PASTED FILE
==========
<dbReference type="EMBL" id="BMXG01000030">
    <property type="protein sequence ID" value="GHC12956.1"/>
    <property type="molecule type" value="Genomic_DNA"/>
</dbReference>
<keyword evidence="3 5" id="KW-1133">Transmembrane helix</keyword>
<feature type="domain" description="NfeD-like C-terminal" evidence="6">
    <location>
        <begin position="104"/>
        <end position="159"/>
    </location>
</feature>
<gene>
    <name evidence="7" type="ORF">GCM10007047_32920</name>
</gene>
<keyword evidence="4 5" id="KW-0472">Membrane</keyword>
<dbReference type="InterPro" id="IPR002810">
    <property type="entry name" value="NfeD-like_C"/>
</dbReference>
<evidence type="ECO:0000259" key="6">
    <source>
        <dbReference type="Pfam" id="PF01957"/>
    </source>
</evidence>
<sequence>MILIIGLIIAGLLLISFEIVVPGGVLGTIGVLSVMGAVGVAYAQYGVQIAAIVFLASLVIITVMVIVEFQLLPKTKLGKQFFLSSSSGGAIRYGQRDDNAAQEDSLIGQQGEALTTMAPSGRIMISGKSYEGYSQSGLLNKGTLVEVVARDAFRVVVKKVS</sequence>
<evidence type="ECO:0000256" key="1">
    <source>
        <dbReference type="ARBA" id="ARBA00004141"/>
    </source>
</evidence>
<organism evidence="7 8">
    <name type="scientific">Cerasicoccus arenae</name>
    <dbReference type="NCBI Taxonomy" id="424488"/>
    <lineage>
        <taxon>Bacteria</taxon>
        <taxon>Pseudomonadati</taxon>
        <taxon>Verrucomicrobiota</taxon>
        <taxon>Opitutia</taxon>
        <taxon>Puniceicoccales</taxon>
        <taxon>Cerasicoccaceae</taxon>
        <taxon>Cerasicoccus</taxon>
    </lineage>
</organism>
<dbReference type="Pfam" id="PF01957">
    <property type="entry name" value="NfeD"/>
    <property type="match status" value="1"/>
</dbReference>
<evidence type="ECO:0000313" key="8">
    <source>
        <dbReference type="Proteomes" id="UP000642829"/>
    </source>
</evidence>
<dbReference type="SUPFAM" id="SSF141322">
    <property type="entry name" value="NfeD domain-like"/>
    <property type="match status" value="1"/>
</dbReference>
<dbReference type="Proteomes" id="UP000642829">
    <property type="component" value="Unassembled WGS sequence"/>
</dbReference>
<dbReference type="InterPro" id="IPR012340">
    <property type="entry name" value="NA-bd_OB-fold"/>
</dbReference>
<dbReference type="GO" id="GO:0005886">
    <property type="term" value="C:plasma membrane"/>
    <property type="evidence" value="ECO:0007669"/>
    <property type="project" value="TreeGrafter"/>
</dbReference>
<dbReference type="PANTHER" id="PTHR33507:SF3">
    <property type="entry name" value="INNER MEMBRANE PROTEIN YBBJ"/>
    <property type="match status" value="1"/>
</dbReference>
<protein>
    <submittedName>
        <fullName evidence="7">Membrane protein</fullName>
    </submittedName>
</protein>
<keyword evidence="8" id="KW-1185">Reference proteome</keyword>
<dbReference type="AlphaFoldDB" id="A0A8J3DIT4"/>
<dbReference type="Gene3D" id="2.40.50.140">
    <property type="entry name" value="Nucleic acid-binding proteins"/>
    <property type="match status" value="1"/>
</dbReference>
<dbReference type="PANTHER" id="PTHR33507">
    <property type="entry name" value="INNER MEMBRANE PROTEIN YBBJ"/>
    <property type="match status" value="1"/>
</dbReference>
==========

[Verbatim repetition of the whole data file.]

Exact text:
<dbReference type="EMBL" id="BMXG01000030">
    <property type="protein sequence ID" value="GHC12956.1"/>
    <property type="molecule type" value="Genomic_DNA"/>
</dbReference>
<keyword evidence="3 5" id="KW-1133">Transmembrane helix</keyword>
<feature type="domain" description="NfeD-like C-terminal" evidence="6">
    <location>
        <begin position="104"/>
        <end position="159"/>
    </location>
</feature>
<gene>
    <name evidence="7" type="ORF">GCM10007047_32920</name>
</gene>
<keyword evidence="4 5" id="KW-0472">Membrane</keyword>
<dbReference type="InterPro" id="IPR002810">
    <property type="entry name" value="NfeD-like_C"/>
</dbReference>
<evidence type="ECO:0000259" key="6">
    <source>
        <dbReference type="Pfam" id="PF01957"/>
    </source>
</evidence>
<sequence>MILIIGLIIAGLLLISFEIVVPGGVLGTIGVLSVMGAVGVAYAQYGVQIAAIVFLASLVIITVMVIVEFQLLPKTKLGKQFFLSSSSGGAIRYGQRDDNAAQEDSLIGQQGEALTTMAPSGRIMISGKSYEGYSQSGLLNKGTLVEVVARDAFRVVVKKVS</sequence>
<evidence type="ECO:0000256" key="1">
    <source>
        <dbReference type="ARBA" id="ARBA00004141"/>
    </source>
</evidence>
<organism evidence="7 8">
    <name type="scientific">Cerasicoccus arenae</name>
    <dbReference type="NCBI Taxonomy" id="424488"/>
    <lineage>
        <taxon>Bacteria</taxon>
        <taxon>Pseudomonadati</taxon>
        <taxon>Verrucomicrobiota</taxon>
        <taxon>Opitutia</taxon>
        <taxon>Puniceicoccales</taxon>
        <taxon>Cerasicoccaceae</taxon>
        <taxon>Cerasicoccus</taxon>
    </lineage>
</organism>
<dbReference type="Pfam" id="PF01957">
    <property type="entry name" value="NfeD"/>
    <property type="match status" value="1"/>
</dbReference>
<evidence type="ECO:0000313" key="8">
    <source>
        <dbReference type="Proteomes" id="UP000642829"/>
    </source>
</evidence>
<dbReference type="SUPFAM" id="SSF141322">
    <property type="entry name" value="NfeD domain-like"/>
    <property type="match status" value="1"/>
</dbReference>
<dbReference type="Proteomes" id="UP000642829">
    <property type="component" value="Unassembled WGS sequence"/>
</dbReference>
<dbReference type="InterPro" id="IPR012340">
    <property type="entry name" value="NA-bd_OB-fold"/>
</dbReference>
<dbReference type="GO" id="GO:0005886">
    <property type="term" value="C:plasma membrane"/>
    <property type="evidence" value="ECO:0007669"/>
    <property type="project" value="TreeGrafter"/>
</dbReference>
<dbReference type="PANTHER" id="PTHR33507:SF3">
    <property type="entry name" value="INNER MEMBRANE PROTEIN YBBJ"/>
    <property type="match status" value="1"/>
</dbReference>
<protein>
    <submittedName>
        <fullName evidence="7">Membrane protein</fullName>
    </submittedName>
</protein>
<keyword evidence="8" id="KW-1185">Reference proteome</keyword>
<dbReference type="AlphaFoldDB" id="A0A8J3DIT4"/>
<dbReference type="Gene3D" id="2.40.50.140">
    <property type="entry name" value="Nucleic acid-binding proteins"/>
    <property type="match status" value="1"/>
</dbReference>
<dbReference type="PANTHER" id="PTHR33507">
    <property type="entry name" value="INNER MEMBRANE PROTEIN YBBJ"/>
    <property type="match status" value="1"/>
</dbReference>